For purposes of suggested itineraries, I usually steer clear of restaurant recommendations as that goes beyond the scope of adventure itineraries, but in this case, I will recommend checking out Zion Mountain Ranch just east of the national park boundary.

If you happen to hike the East Mesa Trail to Observation Point, this makes for a great stop on the way back.

Zion Mountain Ranch is a nice, quiet location that is home to horses and a herd of bison, along with delicious farm-to-table dining.

If you’re looking for a relaxing afternoon activity, book a 1-2 hour horseback trip and then eat at their delicious restaurant where they serve you home-grown and locally-source food.

Day 10 – Drive to the Salt Lake City Airport

It’s a bit of a drive from Zion to Salt Lake City, so book your flight out during the afternoon if possible.

Distance from LaVerkin to SLC Airport: 292 miles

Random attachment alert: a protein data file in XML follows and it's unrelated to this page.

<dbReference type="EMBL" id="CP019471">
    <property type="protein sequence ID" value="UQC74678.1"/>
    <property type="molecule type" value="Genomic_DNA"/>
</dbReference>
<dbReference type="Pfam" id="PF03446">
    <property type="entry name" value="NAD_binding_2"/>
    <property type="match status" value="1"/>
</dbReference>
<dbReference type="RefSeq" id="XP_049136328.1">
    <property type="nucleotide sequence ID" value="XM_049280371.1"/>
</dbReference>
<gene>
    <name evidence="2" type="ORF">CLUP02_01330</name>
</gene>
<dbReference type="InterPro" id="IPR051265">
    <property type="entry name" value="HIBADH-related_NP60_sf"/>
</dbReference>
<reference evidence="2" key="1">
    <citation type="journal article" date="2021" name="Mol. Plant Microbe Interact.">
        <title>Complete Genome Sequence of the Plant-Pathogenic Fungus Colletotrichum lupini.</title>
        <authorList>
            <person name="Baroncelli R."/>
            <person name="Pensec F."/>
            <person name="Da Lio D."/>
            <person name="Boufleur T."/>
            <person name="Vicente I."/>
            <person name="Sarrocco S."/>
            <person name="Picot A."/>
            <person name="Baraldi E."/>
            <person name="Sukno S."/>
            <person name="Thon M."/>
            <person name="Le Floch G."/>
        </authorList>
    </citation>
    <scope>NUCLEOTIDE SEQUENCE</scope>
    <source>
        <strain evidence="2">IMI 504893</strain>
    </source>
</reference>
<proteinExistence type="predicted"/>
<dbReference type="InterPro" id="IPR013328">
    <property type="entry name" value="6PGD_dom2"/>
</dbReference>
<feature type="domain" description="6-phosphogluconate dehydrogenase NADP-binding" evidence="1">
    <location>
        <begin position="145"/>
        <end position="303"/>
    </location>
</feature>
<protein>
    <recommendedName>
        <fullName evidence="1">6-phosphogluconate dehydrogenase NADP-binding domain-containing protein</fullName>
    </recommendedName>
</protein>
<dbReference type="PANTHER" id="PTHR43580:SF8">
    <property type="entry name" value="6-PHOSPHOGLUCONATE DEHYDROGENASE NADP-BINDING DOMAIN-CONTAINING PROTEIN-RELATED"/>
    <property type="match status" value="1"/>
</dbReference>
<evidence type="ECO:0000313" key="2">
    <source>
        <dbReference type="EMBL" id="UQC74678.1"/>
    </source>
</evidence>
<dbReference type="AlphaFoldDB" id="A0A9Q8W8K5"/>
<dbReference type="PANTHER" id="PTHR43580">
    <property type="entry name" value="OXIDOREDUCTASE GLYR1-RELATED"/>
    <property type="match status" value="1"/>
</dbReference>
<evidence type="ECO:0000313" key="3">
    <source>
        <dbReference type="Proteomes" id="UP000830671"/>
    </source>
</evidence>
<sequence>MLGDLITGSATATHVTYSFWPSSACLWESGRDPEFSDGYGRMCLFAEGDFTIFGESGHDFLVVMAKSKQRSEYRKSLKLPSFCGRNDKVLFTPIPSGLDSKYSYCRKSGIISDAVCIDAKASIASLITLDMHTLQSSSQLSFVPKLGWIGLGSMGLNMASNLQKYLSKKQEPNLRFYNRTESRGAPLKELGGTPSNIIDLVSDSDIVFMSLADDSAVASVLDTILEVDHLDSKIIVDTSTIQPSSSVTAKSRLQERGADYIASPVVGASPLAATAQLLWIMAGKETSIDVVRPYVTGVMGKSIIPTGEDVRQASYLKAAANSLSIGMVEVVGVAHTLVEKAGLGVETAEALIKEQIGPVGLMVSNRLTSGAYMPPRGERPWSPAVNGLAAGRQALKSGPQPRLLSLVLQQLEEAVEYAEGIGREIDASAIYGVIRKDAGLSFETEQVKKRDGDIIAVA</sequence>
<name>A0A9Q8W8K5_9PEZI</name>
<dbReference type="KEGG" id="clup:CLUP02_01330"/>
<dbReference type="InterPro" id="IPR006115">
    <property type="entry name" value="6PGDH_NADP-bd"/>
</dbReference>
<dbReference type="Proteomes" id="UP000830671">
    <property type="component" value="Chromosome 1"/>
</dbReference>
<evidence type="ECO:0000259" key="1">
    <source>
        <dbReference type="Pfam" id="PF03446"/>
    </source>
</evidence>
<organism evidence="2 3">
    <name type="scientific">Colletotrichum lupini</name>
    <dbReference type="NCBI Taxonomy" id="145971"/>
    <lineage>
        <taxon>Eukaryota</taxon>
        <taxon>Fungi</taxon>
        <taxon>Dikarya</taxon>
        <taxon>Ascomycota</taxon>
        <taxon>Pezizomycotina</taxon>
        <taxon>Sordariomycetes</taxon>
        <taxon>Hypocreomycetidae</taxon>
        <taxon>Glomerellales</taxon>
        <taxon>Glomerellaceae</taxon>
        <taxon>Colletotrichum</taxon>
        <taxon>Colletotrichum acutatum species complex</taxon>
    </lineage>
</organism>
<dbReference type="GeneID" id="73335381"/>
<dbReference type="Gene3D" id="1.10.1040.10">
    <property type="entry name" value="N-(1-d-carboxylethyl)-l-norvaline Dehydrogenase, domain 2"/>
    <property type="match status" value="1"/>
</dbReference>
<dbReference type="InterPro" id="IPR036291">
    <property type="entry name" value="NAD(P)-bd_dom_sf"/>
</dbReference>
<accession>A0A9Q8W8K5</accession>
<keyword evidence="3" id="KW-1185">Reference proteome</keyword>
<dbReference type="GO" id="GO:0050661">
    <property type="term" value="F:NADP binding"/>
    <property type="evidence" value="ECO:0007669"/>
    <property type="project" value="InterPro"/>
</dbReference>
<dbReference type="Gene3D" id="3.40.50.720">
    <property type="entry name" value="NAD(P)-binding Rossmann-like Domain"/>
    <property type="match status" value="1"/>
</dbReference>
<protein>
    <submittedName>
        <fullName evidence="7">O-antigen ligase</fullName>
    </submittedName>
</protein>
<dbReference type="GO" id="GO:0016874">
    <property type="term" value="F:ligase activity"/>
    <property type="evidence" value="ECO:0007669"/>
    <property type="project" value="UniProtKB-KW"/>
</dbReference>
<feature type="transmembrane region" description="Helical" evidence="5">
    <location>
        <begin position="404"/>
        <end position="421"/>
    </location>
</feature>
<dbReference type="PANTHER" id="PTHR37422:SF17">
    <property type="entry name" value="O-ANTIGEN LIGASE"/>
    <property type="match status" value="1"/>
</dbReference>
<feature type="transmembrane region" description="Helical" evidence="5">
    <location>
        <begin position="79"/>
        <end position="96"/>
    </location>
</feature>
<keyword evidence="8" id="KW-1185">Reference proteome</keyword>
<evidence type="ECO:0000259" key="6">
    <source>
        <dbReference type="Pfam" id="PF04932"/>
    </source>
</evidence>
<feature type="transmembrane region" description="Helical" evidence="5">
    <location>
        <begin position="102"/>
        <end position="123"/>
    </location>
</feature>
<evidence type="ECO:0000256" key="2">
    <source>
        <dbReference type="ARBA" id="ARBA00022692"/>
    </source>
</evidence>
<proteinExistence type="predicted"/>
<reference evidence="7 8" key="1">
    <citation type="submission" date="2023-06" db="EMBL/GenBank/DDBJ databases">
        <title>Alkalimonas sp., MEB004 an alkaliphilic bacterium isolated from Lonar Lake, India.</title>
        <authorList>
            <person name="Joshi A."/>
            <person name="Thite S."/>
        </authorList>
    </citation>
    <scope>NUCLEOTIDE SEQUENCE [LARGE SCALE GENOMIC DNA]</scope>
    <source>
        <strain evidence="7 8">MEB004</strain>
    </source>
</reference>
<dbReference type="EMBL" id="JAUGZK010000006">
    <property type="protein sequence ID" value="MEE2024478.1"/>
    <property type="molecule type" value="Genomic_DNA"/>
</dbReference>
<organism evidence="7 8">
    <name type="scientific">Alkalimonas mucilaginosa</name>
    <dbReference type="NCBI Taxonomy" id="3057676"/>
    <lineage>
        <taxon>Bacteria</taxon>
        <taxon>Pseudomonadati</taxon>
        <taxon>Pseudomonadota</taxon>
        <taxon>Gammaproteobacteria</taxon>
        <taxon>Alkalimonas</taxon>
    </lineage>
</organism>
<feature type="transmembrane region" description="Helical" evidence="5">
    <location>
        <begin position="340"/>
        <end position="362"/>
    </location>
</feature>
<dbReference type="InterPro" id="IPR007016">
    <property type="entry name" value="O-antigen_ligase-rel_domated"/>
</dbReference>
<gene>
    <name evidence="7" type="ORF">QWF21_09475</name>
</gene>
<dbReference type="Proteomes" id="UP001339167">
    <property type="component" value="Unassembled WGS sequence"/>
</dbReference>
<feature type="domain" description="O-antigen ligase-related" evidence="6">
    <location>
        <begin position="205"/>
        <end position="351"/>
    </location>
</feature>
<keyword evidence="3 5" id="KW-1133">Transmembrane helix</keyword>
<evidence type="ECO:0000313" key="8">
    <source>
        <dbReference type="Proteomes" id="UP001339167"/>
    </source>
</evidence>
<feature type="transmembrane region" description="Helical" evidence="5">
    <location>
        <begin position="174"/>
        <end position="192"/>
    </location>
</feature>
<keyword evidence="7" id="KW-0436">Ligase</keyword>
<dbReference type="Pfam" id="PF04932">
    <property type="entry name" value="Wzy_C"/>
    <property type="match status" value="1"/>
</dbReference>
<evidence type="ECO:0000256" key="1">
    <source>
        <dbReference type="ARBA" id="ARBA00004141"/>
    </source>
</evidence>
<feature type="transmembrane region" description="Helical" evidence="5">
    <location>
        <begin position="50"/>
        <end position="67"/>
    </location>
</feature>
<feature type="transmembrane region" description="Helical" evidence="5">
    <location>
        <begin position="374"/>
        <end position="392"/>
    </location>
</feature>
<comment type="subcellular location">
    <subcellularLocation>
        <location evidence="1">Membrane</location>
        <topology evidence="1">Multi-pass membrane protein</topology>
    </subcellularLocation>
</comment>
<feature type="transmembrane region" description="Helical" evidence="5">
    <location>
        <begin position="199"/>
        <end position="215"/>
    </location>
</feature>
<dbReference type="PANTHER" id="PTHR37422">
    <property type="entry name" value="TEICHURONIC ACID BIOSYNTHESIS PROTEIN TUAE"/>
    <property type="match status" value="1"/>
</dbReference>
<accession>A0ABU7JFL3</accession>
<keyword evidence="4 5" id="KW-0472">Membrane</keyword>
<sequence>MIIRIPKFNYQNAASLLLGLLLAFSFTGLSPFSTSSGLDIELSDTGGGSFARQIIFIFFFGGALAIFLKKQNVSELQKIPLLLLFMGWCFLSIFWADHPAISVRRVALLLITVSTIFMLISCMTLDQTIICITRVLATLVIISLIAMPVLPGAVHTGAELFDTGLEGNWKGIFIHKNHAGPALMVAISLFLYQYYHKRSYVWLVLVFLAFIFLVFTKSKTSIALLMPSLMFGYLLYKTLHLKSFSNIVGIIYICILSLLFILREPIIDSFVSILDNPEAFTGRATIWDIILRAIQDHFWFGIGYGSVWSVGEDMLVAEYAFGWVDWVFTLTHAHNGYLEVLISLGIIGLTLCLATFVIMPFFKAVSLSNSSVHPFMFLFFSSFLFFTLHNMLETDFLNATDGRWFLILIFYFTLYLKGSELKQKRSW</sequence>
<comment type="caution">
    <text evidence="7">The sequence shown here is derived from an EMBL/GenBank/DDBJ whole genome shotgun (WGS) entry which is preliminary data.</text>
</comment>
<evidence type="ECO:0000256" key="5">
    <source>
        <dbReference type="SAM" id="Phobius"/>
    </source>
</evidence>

Driving Time: 4 hours and 9 minutes

If you are stuck with booking an earlier flight, then you’ll have to at least start your drive back to Salt Lake City after Day 9’s adventures.

Unfortunately there aren’t many towns along the way in this remote section of Utah – the town of Beaver (2 hours 50 minutes from SLC Airport) is an option, otherwise Spanish Fork (50 minutes from SLC Airport) is probably your next best option without driving all the way there.

Extending Your Trip to 14 Days

Good idea! With an extra four days, I would do the following:

1 extra day in Moab, explore the Canyonlands Needles District

2 extra days in Escalante (or 1 day in Escalante, 1 day in Bryce)

1 extra day in Zion

Condense Your Trip into 7 Days

This is a much harder trip to pull off with only 7 days. If you must, then I would recommend cutting out the Moab portion and turning this into a Southwest Utah trip instead.

Instead, here is how I would fit in a 7-day trip:

Day 1 – Arrive in SLC, drive to Bryce Canyon

Day 2 – Explore Bryce Canyon

Day 3 – Day trip to explore Escalante

Day 4 – Drive from Bryce Canyon to Zion

Day 5 – Explore Zion

Day 6 – Explore Zion

Day 7 – Drive from Zion to SLC to fly out

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One Comment

  1. So much great information in one article! Thank you for writing this up! I’ll be keeping an eye on your blog in the future for sure. 🙂